Andrea Leadsom advocated abolishing worker's rights for small companies in 2012, it has emerged.
She said: "I envisage there being absolutely no regulation whatsoever—no minimum wage, no maternity or paternity rights, no unfair dismissal rights, no pension rights—for the smallest companies that are trying to get off the ground, in order to give them a chance. That would all change, however, as soon as the number of employees increased."
Worker's rights are designed to protect individuals from discrimination and unfair work practices and also cover equality based on gender, age, race, sexual orientation and religious beliefs.
The re-emergence of the statement comes a day after another controversial incident when it was alleged Leadsom once retweeted a remark that Britain was “overrun by foreigners”.
The accusation led to denials from her team who called it a "fabrication".
A spokesman for Leadsom told The Huffington Post UK: “We have conducted a detailed investigation into the circumstances of this tweet. Andrea Leadsom did not retweet the message from @QueenBritain beginning ‘I really doubt’.
“It appears that the message in question never existed, but was fabricated in some way. We are continuing to investigate how the impression was created that Andrea retweeted this message. We will not speculate about those circumstances.”
Guardian journalist, Claire Phipps who initially highlighted the retweet hit back.
Conservative MPs are to cast their votes in the first ballot in the Tory leadership race after Boris Johnson threw his weight behind Leadsom, a fellow Leave campaigner.
The former London mayor – who saw his own leadership hopes dashed after a devastating personal attack by Michael Gove – said she had “the zap, the drive and the determination” to lead the country.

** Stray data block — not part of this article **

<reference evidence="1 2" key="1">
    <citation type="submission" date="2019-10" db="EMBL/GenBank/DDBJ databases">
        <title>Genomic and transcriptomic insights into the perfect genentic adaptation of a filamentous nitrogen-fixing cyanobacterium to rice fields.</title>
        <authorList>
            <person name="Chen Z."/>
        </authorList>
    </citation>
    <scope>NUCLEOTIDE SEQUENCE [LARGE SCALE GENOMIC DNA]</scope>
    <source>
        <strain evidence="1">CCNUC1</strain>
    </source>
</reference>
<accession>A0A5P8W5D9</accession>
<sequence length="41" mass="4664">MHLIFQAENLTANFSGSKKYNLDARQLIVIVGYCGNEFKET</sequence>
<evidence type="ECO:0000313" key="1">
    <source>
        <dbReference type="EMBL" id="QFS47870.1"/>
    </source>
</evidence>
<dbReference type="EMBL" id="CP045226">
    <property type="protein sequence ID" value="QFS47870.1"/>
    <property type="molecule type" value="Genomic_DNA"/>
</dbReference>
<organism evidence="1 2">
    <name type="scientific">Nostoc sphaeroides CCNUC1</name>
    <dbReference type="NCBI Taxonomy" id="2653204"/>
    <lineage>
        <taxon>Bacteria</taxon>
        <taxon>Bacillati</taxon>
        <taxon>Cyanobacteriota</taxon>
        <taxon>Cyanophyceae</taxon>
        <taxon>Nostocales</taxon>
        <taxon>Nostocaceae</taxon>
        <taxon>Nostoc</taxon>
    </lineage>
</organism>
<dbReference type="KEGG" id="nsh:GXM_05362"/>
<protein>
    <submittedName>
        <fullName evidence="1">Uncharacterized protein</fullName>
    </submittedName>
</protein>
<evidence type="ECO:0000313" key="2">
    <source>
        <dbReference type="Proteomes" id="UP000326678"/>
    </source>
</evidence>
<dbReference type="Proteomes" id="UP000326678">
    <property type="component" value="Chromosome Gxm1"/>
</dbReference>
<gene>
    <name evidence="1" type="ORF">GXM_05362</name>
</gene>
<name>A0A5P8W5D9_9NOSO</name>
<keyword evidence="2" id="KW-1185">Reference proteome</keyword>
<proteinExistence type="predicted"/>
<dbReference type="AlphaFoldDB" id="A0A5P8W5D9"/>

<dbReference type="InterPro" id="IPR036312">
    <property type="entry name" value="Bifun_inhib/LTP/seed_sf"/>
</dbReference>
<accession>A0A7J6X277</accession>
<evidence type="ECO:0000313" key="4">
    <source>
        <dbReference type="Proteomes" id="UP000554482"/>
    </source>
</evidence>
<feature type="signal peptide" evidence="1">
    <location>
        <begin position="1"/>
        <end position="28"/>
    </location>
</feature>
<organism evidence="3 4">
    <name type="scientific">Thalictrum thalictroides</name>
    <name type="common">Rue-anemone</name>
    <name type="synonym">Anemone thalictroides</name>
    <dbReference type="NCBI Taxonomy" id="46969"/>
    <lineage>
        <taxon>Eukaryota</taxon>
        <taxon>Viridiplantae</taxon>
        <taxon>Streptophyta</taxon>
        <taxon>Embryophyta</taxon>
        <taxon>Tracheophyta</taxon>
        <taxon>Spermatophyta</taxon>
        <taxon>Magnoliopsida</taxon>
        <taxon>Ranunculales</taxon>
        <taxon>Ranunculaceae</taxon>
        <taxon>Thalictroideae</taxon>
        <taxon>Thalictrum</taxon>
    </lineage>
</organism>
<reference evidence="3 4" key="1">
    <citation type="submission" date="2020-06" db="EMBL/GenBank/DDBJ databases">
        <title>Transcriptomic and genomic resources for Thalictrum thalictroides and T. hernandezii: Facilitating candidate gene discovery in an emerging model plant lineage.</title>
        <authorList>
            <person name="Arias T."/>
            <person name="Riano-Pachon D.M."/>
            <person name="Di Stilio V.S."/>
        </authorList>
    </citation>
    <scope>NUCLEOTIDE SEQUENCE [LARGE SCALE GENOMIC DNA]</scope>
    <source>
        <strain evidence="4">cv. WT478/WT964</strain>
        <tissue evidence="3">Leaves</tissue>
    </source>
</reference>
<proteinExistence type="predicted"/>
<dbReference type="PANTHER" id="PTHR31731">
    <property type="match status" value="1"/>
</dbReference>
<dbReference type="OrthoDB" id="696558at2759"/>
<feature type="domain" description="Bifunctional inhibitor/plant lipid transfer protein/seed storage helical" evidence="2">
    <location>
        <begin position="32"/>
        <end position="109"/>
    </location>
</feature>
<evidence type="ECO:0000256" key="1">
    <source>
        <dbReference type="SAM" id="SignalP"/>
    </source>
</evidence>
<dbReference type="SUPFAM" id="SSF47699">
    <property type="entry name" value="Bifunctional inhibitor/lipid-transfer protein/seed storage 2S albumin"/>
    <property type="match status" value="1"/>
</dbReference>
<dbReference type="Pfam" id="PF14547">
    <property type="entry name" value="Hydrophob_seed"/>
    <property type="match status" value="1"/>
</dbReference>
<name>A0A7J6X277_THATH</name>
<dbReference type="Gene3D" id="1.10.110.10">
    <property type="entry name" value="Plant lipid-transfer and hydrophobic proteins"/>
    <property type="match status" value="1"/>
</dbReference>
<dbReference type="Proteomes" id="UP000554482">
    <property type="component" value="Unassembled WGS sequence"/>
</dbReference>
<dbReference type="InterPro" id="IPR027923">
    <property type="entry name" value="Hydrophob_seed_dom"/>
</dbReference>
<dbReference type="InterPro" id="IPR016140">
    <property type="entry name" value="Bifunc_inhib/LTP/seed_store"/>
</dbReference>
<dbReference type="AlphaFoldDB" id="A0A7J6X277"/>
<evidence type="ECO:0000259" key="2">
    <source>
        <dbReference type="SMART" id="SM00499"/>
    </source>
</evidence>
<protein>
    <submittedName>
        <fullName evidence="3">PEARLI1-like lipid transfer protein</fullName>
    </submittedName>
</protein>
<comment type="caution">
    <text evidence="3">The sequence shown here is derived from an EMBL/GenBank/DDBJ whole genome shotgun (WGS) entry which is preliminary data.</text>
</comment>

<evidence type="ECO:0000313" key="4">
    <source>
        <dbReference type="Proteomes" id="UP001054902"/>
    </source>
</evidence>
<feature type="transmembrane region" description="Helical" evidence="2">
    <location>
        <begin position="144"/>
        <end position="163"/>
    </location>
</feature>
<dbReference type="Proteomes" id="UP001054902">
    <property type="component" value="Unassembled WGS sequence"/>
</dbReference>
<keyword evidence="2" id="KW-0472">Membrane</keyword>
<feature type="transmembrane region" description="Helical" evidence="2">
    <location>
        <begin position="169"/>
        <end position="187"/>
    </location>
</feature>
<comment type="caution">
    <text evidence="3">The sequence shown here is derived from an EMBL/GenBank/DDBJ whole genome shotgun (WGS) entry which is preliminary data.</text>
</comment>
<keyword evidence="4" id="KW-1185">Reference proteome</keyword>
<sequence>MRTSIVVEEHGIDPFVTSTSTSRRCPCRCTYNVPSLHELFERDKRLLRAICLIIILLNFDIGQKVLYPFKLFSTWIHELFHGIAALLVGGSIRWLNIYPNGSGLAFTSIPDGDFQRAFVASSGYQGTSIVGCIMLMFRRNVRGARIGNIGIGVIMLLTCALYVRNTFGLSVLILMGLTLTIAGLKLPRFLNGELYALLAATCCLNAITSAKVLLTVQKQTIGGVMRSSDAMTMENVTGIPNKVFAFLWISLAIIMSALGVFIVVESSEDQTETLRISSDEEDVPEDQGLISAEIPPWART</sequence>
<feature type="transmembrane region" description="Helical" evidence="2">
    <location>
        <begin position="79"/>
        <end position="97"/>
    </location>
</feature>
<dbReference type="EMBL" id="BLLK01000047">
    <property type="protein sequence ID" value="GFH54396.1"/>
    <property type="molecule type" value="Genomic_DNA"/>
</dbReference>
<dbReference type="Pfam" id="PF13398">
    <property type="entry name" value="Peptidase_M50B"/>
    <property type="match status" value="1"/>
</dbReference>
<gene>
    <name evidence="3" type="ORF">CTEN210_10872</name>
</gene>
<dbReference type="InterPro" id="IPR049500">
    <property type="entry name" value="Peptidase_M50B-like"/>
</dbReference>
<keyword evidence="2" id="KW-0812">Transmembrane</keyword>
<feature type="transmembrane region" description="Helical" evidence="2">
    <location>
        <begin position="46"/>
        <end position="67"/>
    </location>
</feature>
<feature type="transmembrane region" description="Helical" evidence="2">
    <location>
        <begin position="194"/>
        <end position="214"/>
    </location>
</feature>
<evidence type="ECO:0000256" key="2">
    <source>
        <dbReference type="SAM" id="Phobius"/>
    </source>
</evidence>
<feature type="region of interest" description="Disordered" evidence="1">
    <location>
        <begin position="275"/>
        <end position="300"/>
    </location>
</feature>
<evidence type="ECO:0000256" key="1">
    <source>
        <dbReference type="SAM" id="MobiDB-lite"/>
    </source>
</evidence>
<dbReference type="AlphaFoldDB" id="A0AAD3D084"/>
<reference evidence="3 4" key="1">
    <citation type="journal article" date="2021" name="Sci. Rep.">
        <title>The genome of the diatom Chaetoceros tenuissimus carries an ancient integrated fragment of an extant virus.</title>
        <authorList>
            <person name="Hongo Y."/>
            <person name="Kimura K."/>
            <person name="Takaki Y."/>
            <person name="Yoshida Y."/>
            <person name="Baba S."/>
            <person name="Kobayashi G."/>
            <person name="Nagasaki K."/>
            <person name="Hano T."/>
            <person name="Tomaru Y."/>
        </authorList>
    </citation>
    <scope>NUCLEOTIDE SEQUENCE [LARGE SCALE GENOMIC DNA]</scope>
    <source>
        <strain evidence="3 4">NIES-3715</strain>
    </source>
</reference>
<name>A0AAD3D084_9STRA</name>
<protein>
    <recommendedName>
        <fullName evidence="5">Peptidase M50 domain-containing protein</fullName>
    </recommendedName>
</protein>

His intervention came as a significant boost to Leadsom, the energy minister, after she was said to have performed poorly in front of Tory MPs at a leadership hustings at Westminster on Monday evening.
It was widely seen as an act of revenge against Gove, the Justice Secretary, who had been expected to back Johnson for the leadership after campaigning alongside him in the referendum, only to say he was not up to being prime minister.
There was speculation that it could finally scupper Gove’s own leadership bid, with many Tories unhappy at the way he treated his erstwhile comrade.
Johnson pointedly praised Leadsom as being “level-headed, kind, trustworthy”.
Ahead of the first ballot, a poll by the ConservativeHome website of 1,214 party members gave Leadsom a narrow lead with 38%, one point ahead of Home secretary Theresa May – widely seen as the frontrunner - on 37%.
In contrast a YouGov poll for The Times of 994 Conservative Party members suggested that if it came to a final round run-off between the two women candidates, May would win by by 63% to 31%.
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